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Reading Jorge Luis Borges's Collected Fictions is like being thrown into the ring with a merciless prize fighter, getting the shit kicked out of you, and loving every minute of it.These pieces felt more like punches than short stories. Borges jabs to your head, jarring your brain with damning conversations with his future self, invented libraries of the Universe and stories that make you feel like a lost kid on your way to Algebra class but accidentally ending up in Trigonometry. Then he switches his stance and digs at your body with primal blows. Petty gangsters, simplistic machismo, knife fights, all with such savage bravado that you can taste the cheap liquor and cheaper blood.I said at the top, "loving every minute of it" and perhaps that needs to be tempered. There were times, in certain stories, where my head spun and I wanted to drop to the canvas and not get up. It seemed to be all too much. But I knew if I stayed on my feet and in the ring for the whole 12 rounds I would be rewarded richly. I was. Get in the ring and you will be too.
—Jason Koivu

There are no two ways about it, in my mind Jorge Luis Borges is the greatest short story writer to ever live. I have never read any of his longer works, but I have also never read short stories written by anyone else that can hold a candle to Borges' obvious talent with the medium. He can weave the patterns for a momentous revelation in the mind of the reader without them even knowing what her is doing. After reading his better stories you an do nothing but sit and marvel at what has just happened on that page in front of your eyes. He takes a pool of ink in a mans hand and turns it into an allegory about mercy, he creates magical worlds where each small piece reflects something significant and important in our real world. I think I simply lack the ability or talent to explain just how wonderful his stories can be, and so you simply must READ THEM AND THANK ME LATER.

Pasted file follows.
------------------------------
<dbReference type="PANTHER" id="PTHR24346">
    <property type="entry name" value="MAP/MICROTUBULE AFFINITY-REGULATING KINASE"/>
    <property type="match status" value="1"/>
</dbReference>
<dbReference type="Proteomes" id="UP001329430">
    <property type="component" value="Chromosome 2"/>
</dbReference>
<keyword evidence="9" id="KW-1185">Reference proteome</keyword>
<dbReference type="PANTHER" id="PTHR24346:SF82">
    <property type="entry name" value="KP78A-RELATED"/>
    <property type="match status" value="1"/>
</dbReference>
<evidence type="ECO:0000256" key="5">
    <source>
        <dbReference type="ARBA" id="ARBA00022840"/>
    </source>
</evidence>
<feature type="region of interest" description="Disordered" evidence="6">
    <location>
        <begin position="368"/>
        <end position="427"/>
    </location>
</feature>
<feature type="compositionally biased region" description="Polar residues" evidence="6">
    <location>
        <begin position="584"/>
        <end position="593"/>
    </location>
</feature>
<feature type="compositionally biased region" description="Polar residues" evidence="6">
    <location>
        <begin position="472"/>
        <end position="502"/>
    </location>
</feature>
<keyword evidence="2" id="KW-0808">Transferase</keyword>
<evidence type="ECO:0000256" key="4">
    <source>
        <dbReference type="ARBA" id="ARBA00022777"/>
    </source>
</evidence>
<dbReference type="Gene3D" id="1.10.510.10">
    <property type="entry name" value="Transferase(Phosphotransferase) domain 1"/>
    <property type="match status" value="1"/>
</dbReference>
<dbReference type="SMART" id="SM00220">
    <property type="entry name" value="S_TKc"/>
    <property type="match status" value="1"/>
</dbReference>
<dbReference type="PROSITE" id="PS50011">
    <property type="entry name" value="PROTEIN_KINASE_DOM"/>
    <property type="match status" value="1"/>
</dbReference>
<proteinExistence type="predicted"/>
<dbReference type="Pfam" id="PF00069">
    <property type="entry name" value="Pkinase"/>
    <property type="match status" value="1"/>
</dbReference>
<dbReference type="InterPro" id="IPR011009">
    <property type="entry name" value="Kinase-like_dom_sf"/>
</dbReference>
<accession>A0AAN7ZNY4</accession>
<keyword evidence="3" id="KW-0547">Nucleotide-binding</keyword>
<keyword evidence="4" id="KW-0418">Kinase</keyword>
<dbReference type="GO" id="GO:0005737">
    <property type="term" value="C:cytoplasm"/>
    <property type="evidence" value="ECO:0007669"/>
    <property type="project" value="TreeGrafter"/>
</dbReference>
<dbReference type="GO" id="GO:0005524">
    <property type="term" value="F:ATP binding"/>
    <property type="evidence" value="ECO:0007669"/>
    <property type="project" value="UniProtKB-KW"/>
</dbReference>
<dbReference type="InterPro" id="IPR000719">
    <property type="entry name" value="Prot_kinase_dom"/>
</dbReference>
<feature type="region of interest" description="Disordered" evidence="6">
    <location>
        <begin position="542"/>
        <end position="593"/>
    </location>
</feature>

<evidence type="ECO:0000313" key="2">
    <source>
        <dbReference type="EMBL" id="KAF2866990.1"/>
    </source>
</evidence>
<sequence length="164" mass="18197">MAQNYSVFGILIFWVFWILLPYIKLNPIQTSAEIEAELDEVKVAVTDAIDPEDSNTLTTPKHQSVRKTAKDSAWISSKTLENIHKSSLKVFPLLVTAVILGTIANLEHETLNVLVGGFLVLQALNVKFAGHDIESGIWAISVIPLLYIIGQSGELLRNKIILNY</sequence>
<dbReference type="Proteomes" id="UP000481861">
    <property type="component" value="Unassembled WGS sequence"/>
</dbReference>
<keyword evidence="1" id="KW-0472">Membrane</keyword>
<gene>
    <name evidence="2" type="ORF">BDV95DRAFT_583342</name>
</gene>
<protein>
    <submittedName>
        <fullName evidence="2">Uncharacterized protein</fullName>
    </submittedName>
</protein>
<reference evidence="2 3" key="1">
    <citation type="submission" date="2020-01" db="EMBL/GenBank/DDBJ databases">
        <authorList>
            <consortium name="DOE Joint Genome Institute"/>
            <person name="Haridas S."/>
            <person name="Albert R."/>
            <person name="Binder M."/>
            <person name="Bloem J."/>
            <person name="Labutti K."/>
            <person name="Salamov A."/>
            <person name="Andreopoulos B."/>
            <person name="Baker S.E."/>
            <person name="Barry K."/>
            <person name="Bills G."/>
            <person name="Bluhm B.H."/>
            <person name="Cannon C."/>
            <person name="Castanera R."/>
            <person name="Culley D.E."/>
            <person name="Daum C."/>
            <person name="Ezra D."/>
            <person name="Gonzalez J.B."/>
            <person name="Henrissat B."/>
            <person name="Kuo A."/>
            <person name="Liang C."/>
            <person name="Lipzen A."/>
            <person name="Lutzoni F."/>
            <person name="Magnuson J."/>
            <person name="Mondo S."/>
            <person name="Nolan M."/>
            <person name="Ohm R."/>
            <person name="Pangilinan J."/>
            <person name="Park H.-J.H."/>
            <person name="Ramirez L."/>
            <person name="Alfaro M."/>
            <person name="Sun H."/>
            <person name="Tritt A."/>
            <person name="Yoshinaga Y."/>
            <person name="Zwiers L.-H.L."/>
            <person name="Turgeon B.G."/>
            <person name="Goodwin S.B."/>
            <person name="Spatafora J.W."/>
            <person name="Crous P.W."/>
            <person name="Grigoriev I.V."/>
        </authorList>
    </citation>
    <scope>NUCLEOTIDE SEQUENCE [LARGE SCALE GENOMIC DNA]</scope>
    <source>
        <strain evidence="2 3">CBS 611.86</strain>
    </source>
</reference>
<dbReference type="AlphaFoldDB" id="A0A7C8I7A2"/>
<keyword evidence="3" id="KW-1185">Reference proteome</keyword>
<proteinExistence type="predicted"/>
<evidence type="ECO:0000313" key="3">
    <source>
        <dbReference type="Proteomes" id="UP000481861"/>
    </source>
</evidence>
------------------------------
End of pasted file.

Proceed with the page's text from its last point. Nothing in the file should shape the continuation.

There are few other writers whose work has lingered in my mind to the same degree as has Borges. His short stories are a metaphysical perfume whose aroma, so startling and heady upon the first inhalation, arises, unbidden, at certain points of thought or recollection, working its peculiar and powerful transformative and transfigurative memes upon the seemingly stolid principles that order our universe. The Library of Babel wrenches the brain like a sudden stop upon a dreamy hexagonal rollercoaster; The Immortal, with its revoltingly abnormal architecture and gibbon men of Homeric lineage, an inky nightmare asleep in the vast, scorched wastes of the desert, haunts tessellated thoughts and turns them to dusty interludes.They exist to be read and reread, magical literary beans that invite whatever Jack dares them to clamber up the stalk their taut text weaves. Andrew Hurley's translations are simply pitch perfect - Yates and Irby would be proud - and to have the entire compendium of icy and precise Escherian sorcery at hand in one tome is a godsend. The highest recommendation.